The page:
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Walks with Ippa, a photo project

So I was walking Ippa this week, listening to a podcast while looking at my email and thought: "this is some quality time. I should make better use of it." (see Wikipedia re: ADD). Jokes aside, the time I get to spend in the mornings or evenings walking Ippa, our two year old, nine-months -new-to-us pooch, has become some of the most valuable time I have. For starters, walking Ippa almost always pulls me away from something. Sleep. Work. School. (goofing off, shhh don't tell). And while I'm often not in the mood when we head out the door, by the time we are home I'm always reluctant to be done with our walk. Susan and I have been working on training Ippa. Walks are not something one can phone in; they require constant communication between Ippa and her walker: sit, wait, slow down, a body check, a pat on the head, good girl, lets go. Still, they take my mind off whatever it was I was fixated on before we left. I get to mentally roam a bit while she sniffs and heels.

Walks happen in the morning or evening. The photo books will tell you about the golden hour at dusk and being present for sunrise in the morning; they talk about solitary time, waiting for the perfect shot. The truth is not far off. Photography is a solo art. The light in the early morning and late evening really does amazing things.

For the past few days I've been carrying my camera while Ippa and I walk together. We explore alleys behind houses. The places where trash goes and weeds grow. Fences go un-mended and sheds unpainted. Alleys are like the exposed backend of a patient in an exam gown who is agnostic to the comings and goings behind them. I'm fascinated by both the quality of the light and the things Ippa and I encounter on our walks.

So, I've started a project: Walks with Ippa. Its like Travels with Charlie, only not at all. I'm taking my camera on our local adventures and challenging myself to find at least one interesting image a day. I'm trying to get better at seeing creatively, like neat light, or colors, or some interesting macro shot. The images are on Flickr here.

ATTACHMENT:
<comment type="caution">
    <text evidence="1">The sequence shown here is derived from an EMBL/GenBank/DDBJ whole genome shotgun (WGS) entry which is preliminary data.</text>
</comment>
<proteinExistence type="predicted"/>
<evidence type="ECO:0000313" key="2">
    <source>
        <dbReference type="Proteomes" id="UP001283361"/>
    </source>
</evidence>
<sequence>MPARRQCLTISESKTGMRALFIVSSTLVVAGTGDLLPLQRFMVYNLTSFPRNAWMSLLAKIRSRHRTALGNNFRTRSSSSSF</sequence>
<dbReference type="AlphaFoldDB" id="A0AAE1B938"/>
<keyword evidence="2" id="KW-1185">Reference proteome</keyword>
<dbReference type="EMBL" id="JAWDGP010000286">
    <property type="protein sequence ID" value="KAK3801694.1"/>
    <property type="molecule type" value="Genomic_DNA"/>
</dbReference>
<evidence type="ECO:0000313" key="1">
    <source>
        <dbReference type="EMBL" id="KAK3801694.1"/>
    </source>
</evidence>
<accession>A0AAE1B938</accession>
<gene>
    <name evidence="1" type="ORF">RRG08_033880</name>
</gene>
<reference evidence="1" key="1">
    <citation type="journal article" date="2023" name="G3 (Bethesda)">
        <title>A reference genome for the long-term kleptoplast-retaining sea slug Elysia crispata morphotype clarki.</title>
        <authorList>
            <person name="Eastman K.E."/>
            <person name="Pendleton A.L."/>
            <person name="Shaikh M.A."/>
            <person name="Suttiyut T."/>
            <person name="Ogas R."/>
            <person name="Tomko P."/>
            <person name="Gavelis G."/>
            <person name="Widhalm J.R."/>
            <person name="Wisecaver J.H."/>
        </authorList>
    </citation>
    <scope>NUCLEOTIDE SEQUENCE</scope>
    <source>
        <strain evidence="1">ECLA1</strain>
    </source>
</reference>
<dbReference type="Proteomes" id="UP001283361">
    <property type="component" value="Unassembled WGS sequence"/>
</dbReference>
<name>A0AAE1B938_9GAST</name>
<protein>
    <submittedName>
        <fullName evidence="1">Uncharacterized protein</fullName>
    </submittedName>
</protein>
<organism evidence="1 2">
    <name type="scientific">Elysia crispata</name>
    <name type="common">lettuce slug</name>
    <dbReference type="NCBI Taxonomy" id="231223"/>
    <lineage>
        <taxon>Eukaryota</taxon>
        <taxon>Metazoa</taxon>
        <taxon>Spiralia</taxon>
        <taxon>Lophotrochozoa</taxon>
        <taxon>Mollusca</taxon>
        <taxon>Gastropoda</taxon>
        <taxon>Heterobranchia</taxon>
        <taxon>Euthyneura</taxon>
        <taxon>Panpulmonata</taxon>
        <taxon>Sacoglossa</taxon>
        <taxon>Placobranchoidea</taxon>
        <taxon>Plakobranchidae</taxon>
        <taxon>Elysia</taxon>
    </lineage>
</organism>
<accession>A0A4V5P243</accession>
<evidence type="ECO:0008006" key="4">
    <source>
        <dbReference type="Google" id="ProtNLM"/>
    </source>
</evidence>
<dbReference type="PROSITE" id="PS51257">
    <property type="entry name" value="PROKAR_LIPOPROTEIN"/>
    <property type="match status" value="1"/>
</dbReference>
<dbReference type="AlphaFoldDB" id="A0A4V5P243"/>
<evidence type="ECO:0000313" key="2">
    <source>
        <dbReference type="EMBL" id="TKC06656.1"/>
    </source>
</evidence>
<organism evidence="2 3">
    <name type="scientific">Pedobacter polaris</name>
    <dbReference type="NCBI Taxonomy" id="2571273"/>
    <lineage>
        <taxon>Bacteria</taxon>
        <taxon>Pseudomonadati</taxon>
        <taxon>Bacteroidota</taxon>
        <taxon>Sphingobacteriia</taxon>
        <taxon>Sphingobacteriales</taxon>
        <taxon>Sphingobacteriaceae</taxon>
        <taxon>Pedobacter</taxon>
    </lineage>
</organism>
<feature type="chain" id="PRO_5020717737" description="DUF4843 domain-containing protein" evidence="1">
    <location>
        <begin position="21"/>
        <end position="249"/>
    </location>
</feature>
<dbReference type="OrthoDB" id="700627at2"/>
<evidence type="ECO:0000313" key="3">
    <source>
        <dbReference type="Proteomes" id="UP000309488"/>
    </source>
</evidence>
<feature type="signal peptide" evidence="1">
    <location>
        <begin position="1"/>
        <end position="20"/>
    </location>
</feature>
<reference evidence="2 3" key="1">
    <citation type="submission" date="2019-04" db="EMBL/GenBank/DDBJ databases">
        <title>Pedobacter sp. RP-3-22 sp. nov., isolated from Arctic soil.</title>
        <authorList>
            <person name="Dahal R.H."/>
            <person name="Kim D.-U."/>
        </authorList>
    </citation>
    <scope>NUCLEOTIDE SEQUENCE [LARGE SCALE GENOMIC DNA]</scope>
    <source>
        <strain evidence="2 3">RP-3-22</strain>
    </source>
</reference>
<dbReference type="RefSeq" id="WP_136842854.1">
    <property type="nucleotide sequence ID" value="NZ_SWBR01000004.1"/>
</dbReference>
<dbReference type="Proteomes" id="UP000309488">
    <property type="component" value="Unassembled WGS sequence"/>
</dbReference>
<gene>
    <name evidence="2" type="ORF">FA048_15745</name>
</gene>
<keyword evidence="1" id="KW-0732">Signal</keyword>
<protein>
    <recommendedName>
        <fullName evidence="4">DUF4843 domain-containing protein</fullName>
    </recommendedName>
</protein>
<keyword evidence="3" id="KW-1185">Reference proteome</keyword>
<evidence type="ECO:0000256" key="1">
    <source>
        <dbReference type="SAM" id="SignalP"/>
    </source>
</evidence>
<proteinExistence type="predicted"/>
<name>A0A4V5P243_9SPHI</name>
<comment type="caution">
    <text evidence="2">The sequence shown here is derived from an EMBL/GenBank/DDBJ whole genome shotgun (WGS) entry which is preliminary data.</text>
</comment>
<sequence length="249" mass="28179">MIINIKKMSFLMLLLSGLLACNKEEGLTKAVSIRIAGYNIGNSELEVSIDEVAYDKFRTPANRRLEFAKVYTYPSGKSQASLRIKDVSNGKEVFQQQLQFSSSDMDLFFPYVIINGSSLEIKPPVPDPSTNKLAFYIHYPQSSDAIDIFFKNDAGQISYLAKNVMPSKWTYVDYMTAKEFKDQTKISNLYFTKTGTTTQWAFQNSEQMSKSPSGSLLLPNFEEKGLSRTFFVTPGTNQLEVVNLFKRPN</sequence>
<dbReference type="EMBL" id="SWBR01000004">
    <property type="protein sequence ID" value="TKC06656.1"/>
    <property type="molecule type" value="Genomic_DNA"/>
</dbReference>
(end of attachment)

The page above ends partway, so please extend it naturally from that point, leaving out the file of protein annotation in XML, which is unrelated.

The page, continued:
Finally, a note of thanks to Jessica Lucia who's flickr stream inspired me to start a photo project.

Willets Wedding pics

willets_splashSusan and I spent a beautiful weekend in the heart of the Blue Ridge Mountains celebrating the wedding of two close friends - Bram and Martha. The pics are on Flickr as always. While the highlight of the weekend was watching two friends say "I do", I also got a kick out of some photography fun. Jack Looney, the professional photographer at the wedding, was kind enough to offer some tips as well as the use of one of his lenses. I took a few shots with his Canon 50mm L f/1.2. Think of it as the jet boat of camera lenses. All of my shots suffer a bit from low light (some suffer a lot) but the ones taken with the f/1.2 are remarkably sharper. What a fun lens.

CNN (and me) on Twitter in healthcare

UPDATED to add some context

One of life's more altruistic points is that actions really do speak louder than words. Talk is cheap. And, as I wrote  recently, traditional marketing talk is especially cheap.

Savvy hospitals are already coming around to the idea that its about forming a relationship with their constituents. At the core of that relationship is a real give and take, earnest interaction. Last week the Henry Ford Health System made a splash by "live tweeting" a real surgery. A physician sat in front of a computer giving the play by play while a skilled team (led by a different physician) manipulated a Di Vinci robot inside of a patient's abdomen.

Being witness to a surgical event is nothing new. Cable TV stations picked up on what teaching hospitals have done since the inception of medicine. What is ground breaking about the live tweeting model is how it spread, maintaining its interactivity the whole time. Followers of the HFHS account saw the initial tweets. Many re-tweeted news of the event to their own followers. Soon there was an entire flash mob community following the removal of a tumor on the kidney of a patient in Michigan. Throughout the procedure that physician at the twitter console was fielding questions as they came pouring in (how did I know it was a Di Vinci robot? I asked).

CNN also took notice of the event. The real credit goes to the web team at HFHS. They engaged their leadership, sold them on the idea and pioneered what will undoubtedly become a trend.

That said, I'm proud to make my own contribution to the CNN report...Look for yours truly around 0:45 seconds - hey, its a cameo role...

I am really impressed with the web team and leadership at Henry Ford Health System for putting this together.

Link to the story here and the video here